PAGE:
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SDCrashmaster YOU SAID IT JUST RIGHT. WE HAD THIS PROBLEM AT ONE OR FIELDS. WHEN THE MEMBERSHIP STARTED TO FALL THE PRESIDENT WANTED TO KNOW WHY. WE TOLD HIM. THE OLD COOTS ARE NOT THERE ANYMORE.
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Old 07-31-2002, 12:45 PM
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OK young-uns... Not ALL us ol' coots are RC Gestapo. Our club is a mix of very old and quite young. We solo (and keep as members) several new guys per season and solo, but lose to other clubs, military deployments and other hobbies about twice that many. In the past four years that I've been a member of that club, no one has been 'run off' by the old geezers

Having said that, allow me to add that there ARE club and AMA safety rules in effect and dangerous flying is a no-no. We do, as most clubs, have a safety officer and while he is a local policeman, he has never taken out his gun and shot anyone (that didn't really need shooting, anyway). With that off my chest it's back to the subject.

I stated building and flying some 52 years ago and went through the FF, CL and early RC phases of the hobby until 1980 when family and work loads put an end to my hobby. It's often said that some folks are lifers and I guess I'm one too. In 1998 a friend (?) gave me a Goldberg J3 and the next thing I knew I was the proud owner of a dozen or so ships etc. Sure you may want to quit due to a crash, outside pressures, or even "old geezers", but once this hobby gets in your blood, you'll be back!

quint

An old geezer and proud of it.
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Old 07-31-2002, 01:15 PM
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NO!

Dan
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Old 07-31-2002, 02:15 PM
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Monday my Tower Trainer went in at full throttle. Pieces of airplanr EVERYWHERE! So, the the next day I'm sitting at home still sick about the crash and figured I'd go out the field to see if anyone was flying. There was a couple of guys out there. And after talking to them about what happened. I felt better and went home to finish my 4*40 kit. Guess I had to get it of my chest so to speak. So, to answer the question, I quit on Monday and went back to it on Tuesday!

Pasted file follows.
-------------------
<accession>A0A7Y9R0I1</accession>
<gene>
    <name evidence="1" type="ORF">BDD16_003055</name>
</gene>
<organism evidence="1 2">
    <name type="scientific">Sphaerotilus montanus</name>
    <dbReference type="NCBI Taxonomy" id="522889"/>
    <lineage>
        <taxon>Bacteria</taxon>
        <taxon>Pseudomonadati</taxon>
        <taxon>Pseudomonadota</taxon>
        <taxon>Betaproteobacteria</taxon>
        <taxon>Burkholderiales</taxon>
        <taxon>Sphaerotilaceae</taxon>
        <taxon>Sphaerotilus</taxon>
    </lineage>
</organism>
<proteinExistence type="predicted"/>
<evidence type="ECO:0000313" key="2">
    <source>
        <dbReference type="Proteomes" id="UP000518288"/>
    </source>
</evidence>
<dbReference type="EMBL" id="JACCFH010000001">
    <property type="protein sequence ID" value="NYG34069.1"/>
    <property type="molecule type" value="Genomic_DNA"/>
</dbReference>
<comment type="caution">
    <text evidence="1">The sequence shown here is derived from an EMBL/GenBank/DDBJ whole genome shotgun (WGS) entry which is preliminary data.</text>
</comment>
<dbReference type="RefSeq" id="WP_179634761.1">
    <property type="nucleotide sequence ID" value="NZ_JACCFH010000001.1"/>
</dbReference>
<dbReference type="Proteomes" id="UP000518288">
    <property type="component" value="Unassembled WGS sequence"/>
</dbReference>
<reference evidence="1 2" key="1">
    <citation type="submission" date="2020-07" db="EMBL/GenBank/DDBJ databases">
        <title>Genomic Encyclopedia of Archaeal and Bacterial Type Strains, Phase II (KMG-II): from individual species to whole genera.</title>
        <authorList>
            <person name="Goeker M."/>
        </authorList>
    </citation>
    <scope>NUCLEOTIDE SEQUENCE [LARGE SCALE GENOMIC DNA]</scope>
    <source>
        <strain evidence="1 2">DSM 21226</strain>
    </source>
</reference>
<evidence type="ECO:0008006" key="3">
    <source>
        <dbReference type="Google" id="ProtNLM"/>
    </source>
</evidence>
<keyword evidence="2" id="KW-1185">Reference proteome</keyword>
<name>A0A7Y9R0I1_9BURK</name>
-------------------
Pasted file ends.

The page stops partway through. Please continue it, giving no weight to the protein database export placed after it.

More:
Cliff
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Old 07-31-2002, 02:48 PM
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I have a rule...always have at least 2 planes in your hanger....Just in case of that mishap, you wont get totally depressed. I am trying to stay in a habit of having at least one kit in the building stage at any time. I totally understand your feelings. I built a plane a couple of months ago....flew like crap, it wrecked after the 5th flight. I was so mad I didn't want to come back...
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Old 07-31-2002, 02:52 PM
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Default Good To See quint Here!

Just in the last couple of weeks I was going to sell everything and give it up. Between the weather being bad and the drive to the field, 30 minutes either one I go to, I just didn't have the steam for it anymore. Then one day I got talked into going and took a plane but I wasn't going to fly. But I did and enjoyed it! The other day I charged up my Midwest Extra and then hung it back on the wall. Went to the filed with a buddy to watch and then wished I had the plane with me. He said I was just lazy and I best quit it!

I think the other fellow was right. You just gotta take a break every now and then. But I can't quit all together. I gotta have something for the uncle quint fly-in next July down in Mississippi!
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Old 07-31-2002, 03:39 PM
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Default Ever want to quit?